Madame's lasting imprint: a favorite teacher recalled
Weybridge, England — Mme. Lucie Copin, known simply as ''Madame,'' was the head of the French Department and an imposing presence in the English school I attended. From the moment of our daily arrival we kept a wary eye on Madame's mood. She sat at a table facing the cloakroom entrance. Our obligatory greeting, ''Bon jour, Madame,'' the tone of our accent, and our appearance had to meet with entire approval to gain the response ''Bon jour, mon enfant''; otherwise, voluble French poured forth, and sometimes a reentry was demanded. Woe betide any latecomers!
She had established herself as the official timekeeper, striding along corridors ringing handbells which regulated the -duration of lessons. On her rounds Madame was apt to notice and correct the bearing of any passer-by.
She presided over midmorning refreshments - in winter steaming mugs of cocoa and biscuits, in summer cold milk and currant buns - while we chatted quietly among ourselves, and she remained watchfully observant but mostly silent. At lunchtime, girls from the higher classes were required to take turns sitting at Madame's table. We could converse only in French, and usually all conversation was directed by her. No grumbles about school meals were tolerated.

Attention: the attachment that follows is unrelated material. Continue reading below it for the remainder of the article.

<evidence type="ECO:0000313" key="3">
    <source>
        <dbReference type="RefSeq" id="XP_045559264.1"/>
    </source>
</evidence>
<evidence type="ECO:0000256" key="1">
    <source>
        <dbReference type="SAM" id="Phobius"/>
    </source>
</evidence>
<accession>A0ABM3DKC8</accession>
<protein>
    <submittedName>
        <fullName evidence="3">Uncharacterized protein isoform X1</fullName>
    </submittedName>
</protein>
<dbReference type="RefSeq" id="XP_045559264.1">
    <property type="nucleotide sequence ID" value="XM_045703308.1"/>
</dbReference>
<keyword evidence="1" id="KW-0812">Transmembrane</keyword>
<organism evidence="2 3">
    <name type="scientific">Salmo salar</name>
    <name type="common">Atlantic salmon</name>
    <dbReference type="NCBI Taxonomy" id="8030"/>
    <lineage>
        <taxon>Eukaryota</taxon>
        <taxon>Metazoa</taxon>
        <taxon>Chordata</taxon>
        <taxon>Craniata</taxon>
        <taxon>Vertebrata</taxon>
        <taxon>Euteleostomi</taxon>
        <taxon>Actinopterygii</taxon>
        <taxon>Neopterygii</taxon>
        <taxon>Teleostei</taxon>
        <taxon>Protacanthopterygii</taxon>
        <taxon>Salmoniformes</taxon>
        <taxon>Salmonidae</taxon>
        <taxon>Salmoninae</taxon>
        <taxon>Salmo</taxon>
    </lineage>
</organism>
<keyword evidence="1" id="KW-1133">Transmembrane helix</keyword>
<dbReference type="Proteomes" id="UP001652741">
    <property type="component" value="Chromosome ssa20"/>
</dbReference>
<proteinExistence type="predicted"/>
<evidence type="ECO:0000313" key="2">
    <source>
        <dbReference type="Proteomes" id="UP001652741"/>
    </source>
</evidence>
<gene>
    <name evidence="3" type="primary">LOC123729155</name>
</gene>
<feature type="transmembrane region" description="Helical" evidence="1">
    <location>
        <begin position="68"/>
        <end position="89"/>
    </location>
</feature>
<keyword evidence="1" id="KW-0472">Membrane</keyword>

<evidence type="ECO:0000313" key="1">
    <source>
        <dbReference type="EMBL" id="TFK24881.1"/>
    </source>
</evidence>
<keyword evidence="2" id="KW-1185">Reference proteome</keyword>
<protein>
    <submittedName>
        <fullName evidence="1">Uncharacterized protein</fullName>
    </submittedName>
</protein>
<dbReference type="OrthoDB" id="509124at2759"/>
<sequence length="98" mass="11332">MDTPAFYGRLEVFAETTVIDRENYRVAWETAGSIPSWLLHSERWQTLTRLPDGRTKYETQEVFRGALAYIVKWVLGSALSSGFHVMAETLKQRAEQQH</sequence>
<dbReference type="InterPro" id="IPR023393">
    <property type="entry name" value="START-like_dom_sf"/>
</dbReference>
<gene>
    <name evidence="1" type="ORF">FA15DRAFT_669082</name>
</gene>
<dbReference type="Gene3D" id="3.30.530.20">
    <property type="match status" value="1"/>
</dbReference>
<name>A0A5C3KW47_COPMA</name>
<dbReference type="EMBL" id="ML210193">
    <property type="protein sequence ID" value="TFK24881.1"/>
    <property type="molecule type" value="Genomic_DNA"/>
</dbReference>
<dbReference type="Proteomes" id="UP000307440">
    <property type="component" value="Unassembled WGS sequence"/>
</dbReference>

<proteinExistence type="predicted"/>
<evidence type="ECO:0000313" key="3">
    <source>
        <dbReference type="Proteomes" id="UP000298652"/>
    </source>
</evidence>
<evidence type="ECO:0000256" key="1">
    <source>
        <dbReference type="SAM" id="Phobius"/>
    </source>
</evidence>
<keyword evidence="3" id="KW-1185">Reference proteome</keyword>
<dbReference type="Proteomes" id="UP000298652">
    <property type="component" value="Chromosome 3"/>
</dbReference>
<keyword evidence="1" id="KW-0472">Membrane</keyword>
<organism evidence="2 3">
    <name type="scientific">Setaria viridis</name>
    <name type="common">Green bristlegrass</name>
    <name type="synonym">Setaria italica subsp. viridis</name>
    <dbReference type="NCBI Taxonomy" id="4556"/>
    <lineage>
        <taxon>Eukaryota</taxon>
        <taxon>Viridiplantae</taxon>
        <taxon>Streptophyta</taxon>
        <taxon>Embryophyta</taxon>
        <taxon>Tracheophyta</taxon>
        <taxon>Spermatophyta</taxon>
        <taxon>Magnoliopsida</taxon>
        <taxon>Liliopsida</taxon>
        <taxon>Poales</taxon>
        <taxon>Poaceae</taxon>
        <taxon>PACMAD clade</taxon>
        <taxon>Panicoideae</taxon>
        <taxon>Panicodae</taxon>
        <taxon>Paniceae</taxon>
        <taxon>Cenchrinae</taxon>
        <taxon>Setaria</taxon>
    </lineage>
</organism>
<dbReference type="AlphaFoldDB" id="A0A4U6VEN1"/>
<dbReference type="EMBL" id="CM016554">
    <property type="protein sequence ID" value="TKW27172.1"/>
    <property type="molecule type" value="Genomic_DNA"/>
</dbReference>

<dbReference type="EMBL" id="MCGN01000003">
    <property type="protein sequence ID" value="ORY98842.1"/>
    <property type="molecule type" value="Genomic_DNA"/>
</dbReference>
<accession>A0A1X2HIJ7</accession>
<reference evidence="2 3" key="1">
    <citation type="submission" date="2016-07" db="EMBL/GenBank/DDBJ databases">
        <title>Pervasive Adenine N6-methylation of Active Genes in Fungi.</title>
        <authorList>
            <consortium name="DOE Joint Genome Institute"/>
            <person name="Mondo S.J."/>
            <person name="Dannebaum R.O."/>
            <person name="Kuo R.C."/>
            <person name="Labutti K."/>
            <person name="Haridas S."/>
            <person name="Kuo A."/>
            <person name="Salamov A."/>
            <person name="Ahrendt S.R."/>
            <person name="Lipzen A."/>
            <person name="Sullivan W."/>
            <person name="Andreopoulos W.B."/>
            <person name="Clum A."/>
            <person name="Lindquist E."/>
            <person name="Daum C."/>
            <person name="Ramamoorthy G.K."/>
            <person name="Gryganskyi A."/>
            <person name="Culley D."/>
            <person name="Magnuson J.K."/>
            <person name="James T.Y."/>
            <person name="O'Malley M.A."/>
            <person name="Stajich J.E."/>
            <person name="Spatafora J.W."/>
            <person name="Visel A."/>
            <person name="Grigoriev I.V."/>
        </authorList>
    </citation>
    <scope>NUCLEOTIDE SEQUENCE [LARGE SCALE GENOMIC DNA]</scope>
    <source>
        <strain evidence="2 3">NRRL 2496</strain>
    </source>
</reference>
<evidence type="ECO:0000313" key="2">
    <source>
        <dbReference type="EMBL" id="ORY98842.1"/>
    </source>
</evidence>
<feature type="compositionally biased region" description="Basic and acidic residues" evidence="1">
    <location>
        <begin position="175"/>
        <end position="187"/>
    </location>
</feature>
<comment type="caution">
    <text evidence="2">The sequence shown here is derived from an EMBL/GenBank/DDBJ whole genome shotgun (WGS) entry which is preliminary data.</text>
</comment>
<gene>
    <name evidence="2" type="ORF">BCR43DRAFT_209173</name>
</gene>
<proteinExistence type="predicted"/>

Before afternoon lessons long lines assembled in the adjacent cloakrooms, where a piano was provided for music pupils, who were often called on to play stirring marches, while the girls filed silently past Madame to their classrooms. Sometimes she offered generous praise for our keyboard efforts, sometimes roars of disapproval accompanied by the strenuous beating of time to improve the tempo. At the end of each day she was there again to inspect our appearance, check that everything was orderly, and speed us home.
Although excitable in manner and intolerant of any form of slackness, she was not tyrannical. Her sterling qualities and dedication were clearly appreciated by almost all the children, and we were delighted when we heard her infectious laughter. No one doubted that she cared deeply about our individual progress.
During a recent moving-house clearance I found a faded press cutting describing the memorial service when she passed on and her contribution to the education of my generation. Pinned to the newspaper was a pressed forget-me-not flower. Yes, Madame, I'm still grateful for the benefit of this early training; I haven't forgotten.